Healthier kids, brighter futures

About Us

1950s

 
Childrens Medical Research Institute is founded

1958 Childrens Medical Research Institute is founded

The idea of a Children’s Medical Research Foundation was formulated by Sir Lorimer Dods and Dr. John Fulton.

Vision, destiny and sheer commitment all played their part in the birth of Children’s Medical Research Institute. The commitment of Australian paediatrician and researcher, Sir Lorimer Dods, in particular turned that vision into reality on behalf of children everywhere. Sir Lorimer passionately believed that prevention is better than a cure and that research holds the key to prevention.

The Children’s Medical Research Foundation (later renamed Institute) was established in 1958 with funds raised by Australia’s first telethon and a large public campaign.

The prize for success is beyond all measure: The health and potential happiness of a vast army of children of today and tomorrow.

Sir Lorimer Fenton Dods (1900-1981), Founder of CMRI

1958 Australia’s first telethon helped establish CMRI

Australia’s first telethon helped establish CMRI

1960s

 
CMRI formed Australia’s first research unit for newborns

1960 CMRI formed Australia’s first research unit for newborns

  • In the 1960s, CMRI formed Australia’s first research unit for newborns, dramatically improving the survival rate for premature babies.
  • CMRI helped develop the paediatric heart and lung life support machine.
  • Early research at CMRI looked at causes of congenital defects, such as heart disease and blood disorders, and conducted intensive studies on cystic fibrosis.

1970s

 

1970 CMRI pioneered microsurgery techniques

  • CMRI pioneered microsurgery techniques to help repair tiny blood vessels and organs in infants and children.
  • It also developed a better understanding of donor organ rejection in children and consequently improved the survival of infants following organ transplantation.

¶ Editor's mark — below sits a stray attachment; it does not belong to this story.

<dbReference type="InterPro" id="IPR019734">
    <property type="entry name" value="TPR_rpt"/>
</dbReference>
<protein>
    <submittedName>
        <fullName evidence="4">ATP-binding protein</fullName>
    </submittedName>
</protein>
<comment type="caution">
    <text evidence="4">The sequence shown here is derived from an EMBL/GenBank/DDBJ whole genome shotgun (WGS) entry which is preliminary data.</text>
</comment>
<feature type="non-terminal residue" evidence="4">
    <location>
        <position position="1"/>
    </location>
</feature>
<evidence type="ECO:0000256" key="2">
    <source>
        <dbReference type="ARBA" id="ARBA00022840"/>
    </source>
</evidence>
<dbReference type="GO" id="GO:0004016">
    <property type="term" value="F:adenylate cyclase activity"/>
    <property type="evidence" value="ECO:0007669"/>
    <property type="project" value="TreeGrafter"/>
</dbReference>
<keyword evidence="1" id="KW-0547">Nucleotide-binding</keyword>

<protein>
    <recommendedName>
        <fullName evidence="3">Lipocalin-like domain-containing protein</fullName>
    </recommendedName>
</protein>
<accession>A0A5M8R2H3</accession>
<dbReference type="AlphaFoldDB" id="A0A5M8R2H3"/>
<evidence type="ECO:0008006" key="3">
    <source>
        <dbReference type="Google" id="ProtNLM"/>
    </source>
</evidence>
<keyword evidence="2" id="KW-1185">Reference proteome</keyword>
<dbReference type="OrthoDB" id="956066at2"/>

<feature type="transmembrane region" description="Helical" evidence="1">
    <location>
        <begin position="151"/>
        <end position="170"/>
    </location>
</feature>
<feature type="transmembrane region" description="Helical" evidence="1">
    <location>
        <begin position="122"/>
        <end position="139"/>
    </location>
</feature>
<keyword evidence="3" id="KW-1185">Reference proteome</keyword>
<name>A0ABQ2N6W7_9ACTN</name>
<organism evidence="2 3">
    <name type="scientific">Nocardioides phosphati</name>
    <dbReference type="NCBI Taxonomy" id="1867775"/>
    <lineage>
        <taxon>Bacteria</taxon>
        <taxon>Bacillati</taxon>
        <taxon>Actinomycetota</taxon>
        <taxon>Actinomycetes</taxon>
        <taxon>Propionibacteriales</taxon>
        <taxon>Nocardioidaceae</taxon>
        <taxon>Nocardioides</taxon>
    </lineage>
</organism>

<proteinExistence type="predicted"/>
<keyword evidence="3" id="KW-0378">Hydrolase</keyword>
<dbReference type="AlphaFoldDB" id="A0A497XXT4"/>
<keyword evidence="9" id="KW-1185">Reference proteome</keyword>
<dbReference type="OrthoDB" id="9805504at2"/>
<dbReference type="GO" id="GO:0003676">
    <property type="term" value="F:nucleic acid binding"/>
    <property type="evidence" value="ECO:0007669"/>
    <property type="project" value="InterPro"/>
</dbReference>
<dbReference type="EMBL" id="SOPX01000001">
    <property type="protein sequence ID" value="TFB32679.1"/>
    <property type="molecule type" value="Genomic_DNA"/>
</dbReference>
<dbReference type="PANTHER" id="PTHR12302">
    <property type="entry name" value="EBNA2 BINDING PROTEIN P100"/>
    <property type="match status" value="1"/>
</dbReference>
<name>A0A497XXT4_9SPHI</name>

CMRI pioneered microsurgery techniques
Cystic Fibrosis research

1970 Cystic Fibrosis research

Miss Kathryn Warton (at the CMRF 1970-1972) collects submaxillary saliva from a small patient as part of research into cystic fibrosis, 1970.

1979 CMRI introduced rubella vaccinations

Dr Margaret Burgess (nee Menser) at the CMRF 1965-1984. Dr Burgess studied the efficiency and efficacy of rubella vaccines, designed successful vaccination programs, and lobbied the NSW government to establish school-wide vaccination programs.
(photo circa 1979)
CMRI introduced rubella vaccinations

1980s

 
Work on foetal alcohol syndrome

1980 Work on foetal alcohol syndrome

  • In the 1980s, CMRI’s pioneering work into foetal alcohol syndrome led to lobbying the government on the dangers of drinking when pregnant and to improve drug and alcohol support programs for pregnant women.
  • In 1985, CMRI was incorporated as an independent organisation, separate from the Royal Alexandra Hospital for Children. Also at this time CMRI chose to focus its attention on the emerging and potentially revolutionary field of molecular biology.

1990s

 

1992 CMRI moves to Westmead

In 1992, CMRI was relocated to Westmead, in close proximity to where the Royal Alexandra Hospital for Children was being built, ensuring close liaison with the clinical problems of children and the large referral intensive care nursery.
CMRI moves to Westmead
CMRF renamed CMRI

1994 CMRF renamed CMRI

The Children's Medical Research Foundation (CMRF) was renamed Children's Medical Research Institute (CMRI) in 1994, in order to better reflect the fact that CMRI is an active, medical research organisation.

(Image: CMRF building at Camperdown)

1994 Jeans for Genes

CMRI created the Jeans for Genes® fundraising campaign to directly support its research.
Jeans for Genes
Associate Professor Tracy Bryan - Discoverer of ALT

1995 Associate Professor Tracy Bryan - Discoverer of ALT

In 1995, Tracy Bryan in the recently formed Cancer Research Unit discovered the Alternative Lengthening of Telomeres mechanism (ALT), creating an entirely new field of research that could lead to treatments for 15% of cancers, including some of the most aggressive types, such as glioblastoma.

1995 Gene Therapy Unit Established 1995

The Gene Therapy Research Unit was established in 1995 as a joint venture with The Children’s Hospital at Westmead.
Gene Therapy Unit Established 1995

2000s

 
The Gene Therapy Unit conducts the first ever gene therapy clinical trial in Australia

2002 The Gene Therapy Unit conducts the first ever gene therapy clinical trial in Australia

In collaboration with the Children's Hospital in Paris, the Gene Therapy Research Unit conducted the first ever gene therapy clinical trial for a genetic disease in Australia.

2006 Cell Signalling Unit shows dynamin controls nerve-transmission

Professor Phil Robinson and members of the Cell Signalling Unit at CMRI were the first in the world to demonstrate that dynamin-dependent endocytosis controls nerve cell transmission. This fundamental discovery leads to the development of a new class of drugs to treat epilepsy, cancer and other diseases.
Cell Signalling Unit shows dynamin controls nerve-transmission
Cancer Research Unit identifies composition of human telomerase

2007 Cancer Research Unit identifies composition of human telomerase

Dr Scott Cohen of CMRI's Cancer Research Unit was the first in the world to show the composition of human telomerase, a key factor in 85% of all cancers.